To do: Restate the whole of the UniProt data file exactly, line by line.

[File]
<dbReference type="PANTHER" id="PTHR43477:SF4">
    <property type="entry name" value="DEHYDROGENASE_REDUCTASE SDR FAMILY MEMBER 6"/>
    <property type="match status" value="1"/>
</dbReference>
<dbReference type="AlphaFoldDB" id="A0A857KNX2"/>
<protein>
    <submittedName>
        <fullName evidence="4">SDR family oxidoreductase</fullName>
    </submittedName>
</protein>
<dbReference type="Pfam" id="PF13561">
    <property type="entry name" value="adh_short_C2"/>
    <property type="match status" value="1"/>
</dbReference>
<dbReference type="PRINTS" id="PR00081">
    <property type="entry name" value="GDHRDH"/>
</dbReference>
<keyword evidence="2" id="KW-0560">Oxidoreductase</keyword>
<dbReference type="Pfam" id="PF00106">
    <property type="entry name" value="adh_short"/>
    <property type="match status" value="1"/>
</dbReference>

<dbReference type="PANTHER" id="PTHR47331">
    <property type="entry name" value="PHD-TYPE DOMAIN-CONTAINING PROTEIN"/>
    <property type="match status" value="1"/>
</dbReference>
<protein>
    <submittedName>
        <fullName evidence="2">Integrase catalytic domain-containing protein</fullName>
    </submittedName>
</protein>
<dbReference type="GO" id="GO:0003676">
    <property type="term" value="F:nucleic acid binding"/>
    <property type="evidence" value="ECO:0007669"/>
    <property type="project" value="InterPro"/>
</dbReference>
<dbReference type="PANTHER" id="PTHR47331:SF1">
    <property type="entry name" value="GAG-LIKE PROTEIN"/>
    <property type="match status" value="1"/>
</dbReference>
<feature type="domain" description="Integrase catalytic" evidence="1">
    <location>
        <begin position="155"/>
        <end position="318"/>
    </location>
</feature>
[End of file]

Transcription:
<dbReference type="PANTHER" id="PTHR43477:SF4">
    <property type="entry name" value="DEHYDROGENASE_REDUCTASE SDR FAMILY MEMBER 6"/>
    <property type="match status" value="1"/>
</dbReference>
<dbReference type="AlphaFoldDB" id="A0A857KNX2"/>
<protein>
    <submittedName>
        <fullName evidence="4">SDR family oxidoreductase</fullName>
    </submittedName>
</protein>
<dbReference type="Pfam" id="PF13561">
    <property type="entry name" value="adh_short_C2"/>
    <property type="match status" value="1"/>
</dbReference>
<dbReference type="PRINTS" id="PR00081">
    <property type="entry name" value="GDHRDH"/>
</dbReference>
<keyword evidence="2" id="KW-0560">Oxidoreductase</keyword>
<dbReference type="Pfam" id="PF00106">
    <property type="entry name" value="adh_short"/>
    <property type="match status" value="1"/>
</dbReference>

<dbReference type="PANTHER" id="PTHR47331">
    <property type="entry name" value="PHD-TYPE DOMAIN-CONTAINING PROTEIN"/>
    <property type="match status" value="1"/>
</dbReference>
<protein>
    <submittedName>
        <fullName evidence="2">Integrase catalytic domain-containing protein</fullName>
    </submittedName>
</protein>
<dbReference type="GO" id="GO:0003676">
    <property type="term" value="F:nucleic acid binding"/>
    <property type="evidence" value="ECO:0007669"/>
    <property type="project" value="InterPro"/>
</dbReference>
<dbReference type="PANTHER" id="PTHR47331:SF1">
    <property type="entry name" value="GAG-LIKE PROTEIN"/>
    <property type="match status" value="1"/>
</dbReference>
<feature type="domain" description="Integrase catalytic" evidence="1">
    <location>
        <begin position="155"/>
        <end position="318"/>
    </location>
</feature>